Maris, who applied for the position once two years ago, said he’s always been interested in the workings of the town.

“As a board member, I would like to build a larger sense of community, so all the residents of Oak Creek feel proud to be a part of our town,” Maris wrote.

With trustees Wendy Gustafson and Dawn Smith absent, the three trustees and Knoebel voted by secret ballot. The vote was a tie, and the board tabled the issue until the next meeting when there was a full board and to allow time for others to apply.

To reach Nicole Inglis, call 970-871-4204 or email ninglis@SteamboatToday.com

Comments

Duster 3 years, 5 months ago

Another community rethinking the position of MMJ. Good to see more regulation. Maybe they should just nationalize it and it can become a growth industry. For a small community like Oak Creek that could mean lots of government jobs with good benefits. It can also mean a lot of income to the city to provide the level of services they have desired for years. heck they could even distribute it on a state basis since it would be under government control.

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Bill Dalzell 3 years, 5 months ago

Come on Oak Creeker's reel this thing in. One person runs unopposed and you can't make a decision. Also wasn't there an application deadline. Not sure on the legality of tabling an issue to wait for others to apply. Kind of seems a bit like Chucky Cheese over there, if you know what I mean. Maybe if you wait it out a Wisecup can run. Also, what's up with the secret ballot. Its kind of weak sauce to say the least.

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bill schurman 3 years, 5 months ago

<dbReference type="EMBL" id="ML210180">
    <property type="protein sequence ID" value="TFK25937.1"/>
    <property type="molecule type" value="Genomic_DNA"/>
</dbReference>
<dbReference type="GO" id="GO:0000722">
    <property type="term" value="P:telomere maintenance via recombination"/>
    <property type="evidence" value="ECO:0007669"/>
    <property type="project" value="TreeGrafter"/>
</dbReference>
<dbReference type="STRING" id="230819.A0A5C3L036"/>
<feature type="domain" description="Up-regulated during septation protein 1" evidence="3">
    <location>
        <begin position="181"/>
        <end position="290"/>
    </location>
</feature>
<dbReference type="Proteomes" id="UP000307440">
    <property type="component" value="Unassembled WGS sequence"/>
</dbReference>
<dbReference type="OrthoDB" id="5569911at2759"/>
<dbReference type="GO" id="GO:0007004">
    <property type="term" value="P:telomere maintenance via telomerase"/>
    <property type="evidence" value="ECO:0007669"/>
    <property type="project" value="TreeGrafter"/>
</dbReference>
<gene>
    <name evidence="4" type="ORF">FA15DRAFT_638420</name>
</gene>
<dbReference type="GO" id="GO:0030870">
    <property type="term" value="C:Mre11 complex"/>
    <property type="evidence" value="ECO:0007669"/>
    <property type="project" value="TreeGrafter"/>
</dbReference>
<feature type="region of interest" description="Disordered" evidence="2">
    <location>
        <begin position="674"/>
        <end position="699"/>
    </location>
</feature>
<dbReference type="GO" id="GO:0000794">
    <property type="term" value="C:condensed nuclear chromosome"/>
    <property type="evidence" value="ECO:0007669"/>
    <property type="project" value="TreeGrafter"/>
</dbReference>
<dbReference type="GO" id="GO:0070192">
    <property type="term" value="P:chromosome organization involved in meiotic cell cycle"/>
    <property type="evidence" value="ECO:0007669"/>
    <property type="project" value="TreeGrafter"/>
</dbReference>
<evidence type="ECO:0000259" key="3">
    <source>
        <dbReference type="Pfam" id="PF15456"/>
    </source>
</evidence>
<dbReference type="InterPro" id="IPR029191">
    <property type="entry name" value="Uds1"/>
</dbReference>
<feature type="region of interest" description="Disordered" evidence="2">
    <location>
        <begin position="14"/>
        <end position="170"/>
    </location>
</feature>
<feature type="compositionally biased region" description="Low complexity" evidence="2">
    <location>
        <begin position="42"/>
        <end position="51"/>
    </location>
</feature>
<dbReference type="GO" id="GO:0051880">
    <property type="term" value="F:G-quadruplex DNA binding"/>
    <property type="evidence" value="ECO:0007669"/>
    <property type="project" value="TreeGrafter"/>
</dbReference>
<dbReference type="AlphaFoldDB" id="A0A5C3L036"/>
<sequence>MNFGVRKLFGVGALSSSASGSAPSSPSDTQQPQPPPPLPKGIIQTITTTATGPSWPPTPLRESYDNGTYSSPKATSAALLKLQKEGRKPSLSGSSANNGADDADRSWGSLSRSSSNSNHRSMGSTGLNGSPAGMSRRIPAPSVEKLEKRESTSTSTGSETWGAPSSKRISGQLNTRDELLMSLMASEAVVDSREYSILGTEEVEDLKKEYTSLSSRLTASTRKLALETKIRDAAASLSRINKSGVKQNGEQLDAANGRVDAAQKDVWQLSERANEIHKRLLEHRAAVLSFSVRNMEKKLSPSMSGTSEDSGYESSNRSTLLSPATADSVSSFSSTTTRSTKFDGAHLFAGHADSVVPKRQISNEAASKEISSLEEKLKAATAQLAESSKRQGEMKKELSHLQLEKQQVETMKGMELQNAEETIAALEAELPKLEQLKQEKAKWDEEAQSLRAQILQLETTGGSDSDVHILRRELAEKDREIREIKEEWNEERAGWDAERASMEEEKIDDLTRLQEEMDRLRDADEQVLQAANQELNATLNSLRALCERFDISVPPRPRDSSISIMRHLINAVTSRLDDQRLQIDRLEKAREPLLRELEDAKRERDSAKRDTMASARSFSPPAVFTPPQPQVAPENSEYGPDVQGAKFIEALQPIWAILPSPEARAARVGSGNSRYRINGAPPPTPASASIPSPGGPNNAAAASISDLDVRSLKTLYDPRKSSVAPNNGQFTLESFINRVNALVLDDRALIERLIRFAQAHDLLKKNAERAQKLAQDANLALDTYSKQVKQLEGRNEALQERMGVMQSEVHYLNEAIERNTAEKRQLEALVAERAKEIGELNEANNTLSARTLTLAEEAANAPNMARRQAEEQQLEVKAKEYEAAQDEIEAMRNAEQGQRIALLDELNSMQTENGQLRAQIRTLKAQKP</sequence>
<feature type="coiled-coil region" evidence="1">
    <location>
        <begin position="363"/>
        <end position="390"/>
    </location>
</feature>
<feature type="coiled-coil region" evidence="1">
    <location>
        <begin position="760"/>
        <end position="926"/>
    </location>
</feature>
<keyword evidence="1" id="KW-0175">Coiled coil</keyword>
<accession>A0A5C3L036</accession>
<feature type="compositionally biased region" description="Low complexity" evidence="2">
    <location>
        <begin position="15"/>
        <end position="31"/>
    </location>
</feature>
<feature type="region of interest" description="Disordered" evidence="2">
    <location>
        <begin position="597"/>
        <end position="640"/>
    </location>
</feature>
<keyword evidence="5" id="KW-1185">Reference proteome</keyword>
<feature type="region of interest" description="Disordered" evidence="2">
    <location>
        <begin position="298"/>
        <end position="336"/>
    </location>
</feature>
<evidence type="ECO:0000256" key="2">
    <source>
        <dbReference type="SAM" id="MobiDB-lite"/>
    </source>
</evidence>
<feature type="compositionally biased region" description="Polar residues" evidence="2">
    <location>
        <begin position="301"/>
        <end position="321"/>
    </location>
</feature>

As the former town attorney of O.C. you can bet the whole town's process is most likely illegal. They tend to do first, ask the town attorney later.

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Rob Douglas 3 years, 5 months ago

Today, the editorial board of one of the most prominent conservative publications in the country - the National Review - published an editorial today stating that medical marijuana should be viewed as a states' rights issue. see: http://www.nationalreview.com/articles/270520/right-marijuana-editors

The National Review also came out in support of the Barney Frank/Ron Paul legislation stating: "A bill introduced by Reps. Barney Frank (D., Mass.) and Ron Paul (R., Texas) would remove the federal roadblock to state marijuana reform, and though the Republican House seems almost certain to reject it, the proposal deserves support from across the political spectrum."

In my opinion, the editors at the National Review are correct and this is a battle that true believers in states' rights, members of the liberty movement and civil libertarians of all stripes should join.

While this may not be the battle that many of us who wish to see the 10th Amendment restored to its appropriate prominence within the Bill of Rights would have selected as the ground upon which to take a stand, it is nonetheless a battle that has presented itself and will determine who truly believes in states' rights and who just mouthed the words when it was politically convenient.